• Tony Bosworth

Thousands of Hawkesbury residents on struggle street and doing it tough as Christmas looms

With the Covid pandemic capping a horror year of fires and floods, thousands more people have been queuing at Hawkesbury’s Helping Hands food charity every week, with as many as 2000 served food every seven days.

The South Windsor-based organisation which is this year’s recipient of the Mayor’s Christmas Appeal, has been going for nine years since tireless organiser Linda Strickland’s then eight-year-old daughter wondered why a man was looking in a bin for food.

Linda Strickland (left) and volunteers at Hawkesbury's Helping Hands

“This year we have Covid, and our postcode is in the top 10 worst affected financially,” said Ms Strickland. “There is work to be done.”

They are also the only food charity open over the Christmas period, a time when need is heightened but most charities close their doors so staff can have a holiday.

At HHH, volunteers are hard at work preparing for the Christmas rush as many people find themselves alone and unable to properly afford to feed themselves.

Before Covid reared its head, HHH were serving around 400 people a week, including providing emergency school lunches and breakfasts at several local schools.

Volunteers hard at work preparing for the rush

“We are now assisting over 2000 people weekly with food relief through our many programmes and sharing our bounty with other charities,” said Ms Strickland.

“With many organisations closing over the Christmas period, some for up to a month, we start to stockpile food this time every year, so no-one goes hungry on our watch during that time.

“Last year we also helped those affected by the devastating bushfires that ripped though not only our community but others, as well as volunteers from many emergency services because those volunteers couldn't afford to put food on their families tables whilst they were out protecting us, because we had food and we were open.”

During the bushfire emergency, sparked a year ago, HHH volunteers delivered meals to the families of emergency workers who couldn’t be at their normal jobs and many had next to no income during the worst bushfires in living memory.

“Just before last Christmas we took food up to Colo Heights and Bilpin and took Christmas presents for people up there too. Christmas Day we had a free lunch for everybody. We had a call from the SES saying they had no food for their volunteers, so we gave them six and a half tonnes of ours, which obviously left us short but we always have the belief that if somebody needs it now they need it now, there’s no point holding on to it or having it sit there.

Volunteers are at the core of everything HHH does

And it’s not just unemployed people who are suffering in our community. Ms Strickland says many people who come to The Hive – as they call their warehouse headquarters – are what she calls working poor – people with jobs but not enough money to pay for necessities.

We all have difficult weeks,” says Linda. “We may have someone come in one day because it’s been a particularly difficult week for them. We may never see them again. We do have a lot of people come in, and it always makes me very sad, people who have never needed to reach out for help before who feel as if they have to justify being here. We often get, ‘oh, I’ve never had to do this before. Over 30 years I’ve never had to ask for help’. We don’t need justification but for them to ask for help is often really tough and it brings a tear to my eye.”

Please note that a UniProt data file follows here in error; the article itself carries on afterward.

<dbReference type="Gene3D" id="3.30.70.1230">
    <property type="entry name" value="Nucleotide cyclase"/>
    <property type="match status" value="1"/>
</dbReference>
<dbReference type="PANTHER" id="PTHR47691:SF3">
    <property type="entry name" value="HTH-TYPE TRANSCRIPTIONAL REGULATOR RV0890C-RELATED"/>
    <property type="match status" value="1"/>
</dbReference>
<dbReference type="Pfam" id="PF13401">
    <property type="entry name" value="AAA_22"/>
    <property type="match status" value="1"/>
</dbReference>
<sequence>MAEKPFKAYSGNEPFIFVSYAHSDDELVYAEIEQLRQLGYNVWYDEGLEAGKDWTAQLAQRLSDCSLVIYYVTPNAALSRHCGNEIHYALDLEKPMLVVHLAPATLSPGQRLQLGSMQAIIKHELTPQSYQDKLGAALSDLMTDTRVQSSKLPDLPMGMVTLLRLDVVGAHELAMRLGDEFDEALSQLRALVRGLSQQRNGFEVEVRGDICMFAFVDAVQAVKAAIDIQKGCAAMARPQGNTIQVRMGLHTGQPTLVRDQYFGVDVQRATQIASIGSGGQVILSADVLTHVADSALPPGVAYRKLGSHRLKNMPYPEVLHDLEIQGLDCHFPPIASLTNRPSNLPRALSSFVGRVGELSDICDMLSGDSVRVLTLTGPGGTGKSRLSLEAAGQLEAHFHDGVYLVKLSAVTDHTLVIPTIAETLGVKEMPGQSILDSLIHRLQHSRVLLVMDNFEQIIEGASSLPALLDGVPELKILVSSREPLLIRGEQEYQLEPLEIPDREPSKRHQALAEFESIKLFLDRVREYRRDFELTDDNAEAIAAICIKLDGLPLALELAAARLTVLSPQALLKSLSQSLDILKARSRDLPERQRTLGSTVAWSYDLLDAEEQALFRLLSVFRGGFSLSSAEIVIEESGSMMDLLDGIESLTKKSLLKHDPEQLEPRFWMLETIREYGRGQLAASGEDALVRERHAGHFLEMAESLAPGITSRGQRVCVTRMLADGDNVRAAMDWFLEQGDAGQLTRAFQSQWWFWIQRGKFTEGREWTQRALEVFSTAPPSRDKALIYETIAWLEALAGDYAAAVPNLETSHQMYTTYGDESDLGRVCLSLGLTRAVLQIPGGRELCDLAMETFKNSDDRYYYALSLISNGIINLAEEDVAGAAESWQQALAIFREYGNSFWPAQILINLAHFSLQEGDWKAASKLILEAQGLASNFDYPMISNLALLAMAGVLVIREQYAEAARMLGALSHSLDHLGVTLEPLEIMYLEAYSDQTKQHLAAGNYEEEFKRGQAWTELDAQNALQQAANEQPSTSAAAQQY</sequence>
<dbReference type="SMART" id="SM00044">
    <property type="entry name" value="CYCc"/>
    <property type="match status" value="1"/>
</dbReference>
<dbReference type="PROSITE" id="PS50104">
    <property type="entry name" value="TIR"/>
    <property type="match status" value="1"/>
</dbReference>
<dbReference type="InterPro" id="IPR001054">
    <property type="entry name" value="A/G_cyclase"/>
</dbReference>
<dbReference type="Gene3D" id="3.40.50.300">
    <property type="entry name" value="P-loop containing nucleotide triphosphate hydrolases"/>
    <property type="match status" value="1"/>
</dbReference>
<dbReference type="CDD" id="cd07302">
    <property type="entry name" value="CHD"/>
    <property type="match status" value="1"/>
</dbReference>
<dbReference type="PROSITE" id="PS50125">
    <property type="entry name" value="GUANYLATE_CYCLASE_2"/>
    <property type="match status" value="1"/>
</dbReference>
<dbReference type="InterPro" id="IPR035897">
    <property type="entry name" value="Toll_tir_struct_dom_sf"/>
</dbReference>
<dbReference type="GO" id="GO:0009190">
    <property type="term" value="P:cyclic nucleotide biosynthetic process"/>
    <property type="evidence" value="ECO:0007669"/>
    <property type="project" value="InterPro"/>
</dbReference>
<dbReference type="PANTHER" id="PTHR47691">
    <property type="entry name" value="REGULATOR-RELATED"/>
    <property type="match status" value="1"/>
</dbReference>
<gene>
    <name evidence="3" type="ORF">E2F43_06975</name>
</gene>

And because of the pandemic, international students – some of whom travel from other local government areas to the Hive – are also regulars too now.

“They can’t get back home, they have no income and not much money,” says Linda. “They come from all over the world.

“We have a lot of cancer people who come down here to eat too, people out of work, people with workplace injuries, people with mental illness, people with disabilities. We have a huge umbrella because it’s all about putting food on the table. With the money they can save here on food they can make their electricity bill, they won’t get behind. What we do here is not just help the homeless, but we also stop homelessness. And people don’t look at it like that. What do I do, they ask - my kids go hungry or do I pay the rent? For some people it’s about just keeping the lights on, they have to make these tough decisions but if we can help you with food you’ll be able to pay that bill.”

So this year, as pressure builds on pressure, the HHH crew have been working overtime for what they know is going to be a very difficult time for so many in the community.

“Especially with more job losses, more people becoming homeless and it’s only going to get worse we fear, with benefits being cut on December 31st. We are in unchartered waters, but we promise to do the very best we can,” says Linda.

And so Linda and the team are putting out a plea for more space to store more food and other items to help people through the holiday period.

“What we need the most - and desperately right now - is even more space than we already have, just to use during this period. Like a warehouse just for a six-week period, to store stuff, sort stuff, accept stuff, so we can operate more efficiently and to the best of our abilities and capabilities.”

So if you happen to have a warehouse close to South Windsor which HHH could use for six or seven weeks, starting November 30, get in touch.

“Does anyone have any contacts with anyone? Is there a commercial real estate agent out there, that knows of a property that has been empty for a while?” asks Linda.

If you do have some answers to these questions, contact Linda through the Hawkesbury’s Helping Hands Facebook page as soon as you can.

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